Read Thirty Sunsets Online

Authors: Christine Hurley Deriso

Tags: #teen, #teenlit, #teen lit, #teen novel, #teen fiction, #YA, #ya novel, #YA fiction, #Young Adult, #Young Adult Fiction, #young adult novel, #eating disorder

Thirty Sunsets

Woodbury, Minnesota

Copyright Information

Thirty Sunsets
© 2014 by Christine Hurley Deriso.

All rights reserved. No part of this book may be used or reproduced in any matter whatsoever, including Internet usage, without written permission from Flux, except in the form of brief quotations embodied in critical articles and reviews.

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Any unauthorized usage of the text without express written permission of the publisher is a violation of the author’s copyright and is illegal and punishable by law.

This is a work of fiction. Names, characters, places, and incidents are either the product of the author’s imagination or are used fictitiously, and any resemblance to actual persons living or dead, business establishments, events, or locales is entirely coincidental. Cover models used for illustrative purposes only and may not endorse or represent the book’s subject.

First e-book edition © 2014

E-book ISBN: 9780738741055

Book design by Bob Gaul
Cover design by Ellen Lawson
Cover image © iStockphoto.com/13733413/UygarGeographicFlux is an imprint of Llewellyn Worldwide Ltd.

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Flux

Llewellyn Worldwide Ltd.

2143 Wooddale Drive

Woodbury, MN 55125

www.fluxnow.com

Manufactured in the United States of America

In memory of my beloved mother, Jane Kamack Hurley,
whose soul guides me still.

one

“Hey, Forrest.”

I look up from my Faulkner novel and push a lock of windblown hair behind my ear, squinting into the sun.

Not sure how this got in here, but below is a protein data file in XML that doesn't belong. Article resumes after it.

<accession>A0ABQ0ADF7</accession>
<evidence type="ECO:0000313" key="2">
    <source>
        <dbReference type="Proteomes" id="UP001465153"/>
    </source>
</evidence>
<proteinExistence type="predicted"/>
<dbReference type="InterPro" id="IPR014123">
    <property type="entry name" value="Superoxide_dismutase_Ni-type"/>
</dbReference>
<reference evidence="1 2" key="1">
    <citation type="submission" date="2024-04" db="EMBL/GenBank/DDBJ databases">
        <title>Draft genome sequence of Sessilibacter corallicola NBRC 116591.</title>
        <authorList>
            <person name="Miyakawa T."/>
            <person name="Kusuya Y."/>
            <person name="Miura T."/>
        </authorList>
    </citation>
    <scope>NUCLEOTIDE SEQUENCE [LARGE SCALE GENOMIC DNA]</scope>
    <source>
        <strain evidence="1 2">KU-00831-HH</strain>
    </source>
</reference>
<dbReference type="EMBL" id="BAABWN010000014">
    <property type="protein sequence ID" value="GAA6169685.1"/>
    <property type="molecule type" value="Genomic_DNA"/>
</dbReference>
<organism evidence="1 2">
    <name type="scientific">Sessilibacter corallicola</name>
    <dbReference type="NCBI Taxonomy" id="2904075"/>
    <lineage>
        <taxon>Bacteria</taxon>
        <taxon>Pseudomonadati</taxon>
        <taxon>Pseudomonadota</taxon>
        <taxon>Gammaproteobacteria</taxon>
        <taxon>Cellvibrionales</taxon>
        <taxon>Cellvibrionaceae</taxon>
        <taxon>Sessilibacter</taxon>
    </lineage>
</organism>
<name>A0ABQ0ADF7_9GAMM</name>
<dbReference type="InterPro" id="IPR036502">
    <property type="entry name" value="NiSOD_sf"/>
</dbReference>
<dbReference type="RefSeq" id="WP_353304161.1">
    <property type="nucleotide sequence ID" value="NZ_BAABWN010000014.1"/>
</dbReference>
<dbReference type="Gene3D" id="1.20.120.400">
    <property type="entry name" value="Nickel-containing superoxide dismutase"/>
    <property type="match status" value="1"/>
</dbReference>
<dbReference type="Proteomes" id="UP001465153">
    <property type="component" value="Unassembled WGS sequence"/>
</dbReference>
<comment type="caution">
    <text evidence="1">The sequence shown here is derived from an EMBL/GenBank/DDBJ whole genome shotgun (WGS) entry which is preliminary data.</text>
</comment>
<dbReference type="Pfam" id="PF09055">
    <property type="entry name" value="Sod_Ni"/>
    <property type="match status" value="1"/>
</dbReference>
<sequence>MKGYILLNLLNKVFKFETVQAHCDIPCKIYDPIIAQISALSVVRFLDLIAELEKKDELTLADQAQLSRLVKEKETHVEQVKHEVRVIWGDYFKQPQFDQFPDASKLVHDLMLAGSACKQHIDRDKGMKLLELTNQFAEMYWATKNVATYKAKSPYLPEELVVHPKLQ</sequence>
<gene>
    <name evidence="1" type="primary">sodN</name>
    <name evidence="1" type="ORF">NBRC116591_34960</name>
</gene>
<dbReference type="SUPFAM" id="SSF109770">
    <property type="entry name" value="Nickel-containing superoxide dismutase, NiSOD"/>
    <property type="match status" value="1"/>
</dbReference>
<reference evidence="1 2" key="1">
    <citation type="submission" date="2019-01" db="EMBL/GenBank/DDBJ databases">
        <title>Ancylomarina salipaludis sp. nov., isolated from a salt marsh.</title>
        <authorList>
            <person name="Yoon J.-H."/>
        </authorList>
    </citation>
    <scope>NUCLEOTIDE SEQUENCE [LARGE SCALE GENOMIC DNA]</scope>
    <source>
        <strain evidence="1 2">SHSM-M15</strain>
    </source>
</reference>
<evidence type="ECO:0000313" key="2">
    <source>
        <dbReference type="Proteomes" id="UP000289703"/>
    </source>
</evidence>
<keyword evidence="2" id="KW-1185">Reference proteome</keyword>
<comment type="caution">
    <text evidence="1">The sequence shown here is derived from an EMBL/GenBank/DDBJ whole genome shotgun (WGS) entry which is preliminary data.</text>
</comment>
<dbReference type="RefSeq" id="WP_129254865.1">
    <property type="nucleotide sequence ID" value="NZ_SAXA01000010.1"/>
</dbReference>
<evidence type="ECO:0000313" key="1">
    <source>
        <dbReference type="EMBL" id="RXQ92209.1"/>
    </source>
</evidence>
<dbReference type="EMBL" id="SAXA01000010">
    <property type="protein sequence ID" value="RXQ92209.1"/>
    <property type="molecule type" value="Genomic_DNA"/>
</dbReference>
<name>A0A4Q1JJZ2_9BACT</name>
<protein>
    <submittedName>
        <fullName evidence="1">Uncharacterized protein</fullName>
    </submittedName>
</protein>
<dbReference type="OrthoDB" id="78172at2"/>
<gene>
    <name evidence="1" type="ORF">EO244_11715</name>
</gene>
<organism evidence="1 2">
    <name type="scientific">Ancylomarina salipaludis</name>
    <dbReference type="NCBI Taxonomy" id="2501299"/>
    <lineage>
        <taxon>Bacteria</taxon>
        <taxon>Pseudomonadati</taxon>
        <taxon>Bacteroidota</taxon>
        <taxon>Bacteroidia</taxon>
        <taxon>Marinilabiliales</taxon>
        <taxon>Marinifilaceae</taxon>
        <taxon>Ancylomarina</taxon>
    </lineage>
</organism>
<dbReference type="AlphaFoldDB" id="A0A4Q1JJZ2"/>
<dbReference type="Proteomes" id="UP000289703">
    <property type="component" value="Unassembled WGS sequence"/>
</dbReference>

“Hi.”

Play it cool, Forrest. Play it cool.

“Whatcha doin’?”

“Um … ” I glance self-consciously at the book on my lap. Darn. The book might as well be a flashing neon sign:
PROPERTY OF GEEK.

“Is it good?” Jake asks.

“I have to read it for a stupid class,” I lie, and hate myself for lying. But, for god’s sake, Jake Bennett, a senior, the senior I’ve had a crush on for two years, is talking to me! To me! Of all the things he could be doing during his lunch period (and why oh why did I pick today to read Faulkner during mine?), he’s smiling his adorable grin at
me
!

Jake glances at the space beside me on the bench I’ve chosen under an oak tree outside the school cafeteria. “Mind if I join you?”

I feel my face flush. “Um … ”

Don’t blow this, Forrest!

“Sure.” I sweep my arm toward the vacant spot in what I intend as a nonchalant do-whatever-floats-your-boat kind of gesture. But my arm sweep is too exaggerated, too clunky, the kind of gesture moms use to get their first grader’s attention in the school pick-up line. I’m such a loser.

But Jake sits down anyway, clearing his throat and running his fingers through a tousled lock of hair. His blue eyes sparkle in the balmy spring sunshine.

“So … did you go to the prom last weekend?” he asks me.

Yes. Then I went to the Queen of England’s palace for brunch the next day.

“No … ” I say, wondering frantically whether that’s the right answer. Does not going make me a loser? Or does it signal that I’m available? I can actually hear my heart beating against my T-shirt. “Did you?”

“Yeah,” he says. “You didn’t miss anything. It was totally lame. The theme was ‘Midnight in Paris.’ The prom committee makes an Eiffel Tower out of Popsicle sticks, and yeah, I’m totally sold.”

I laugh, my heart now actually fluttering. Here I spend the whole year worshipping Jake from a distance based on his studliness, and wonder of wonders, he’s wry and sardonic as well!

“So the original isn’t made of Popsicle sticks?” I ask, then feel a wave of relief when he laughs.

“You’re funny,” he says, and the heavens part as I sense that he considers that a good thing.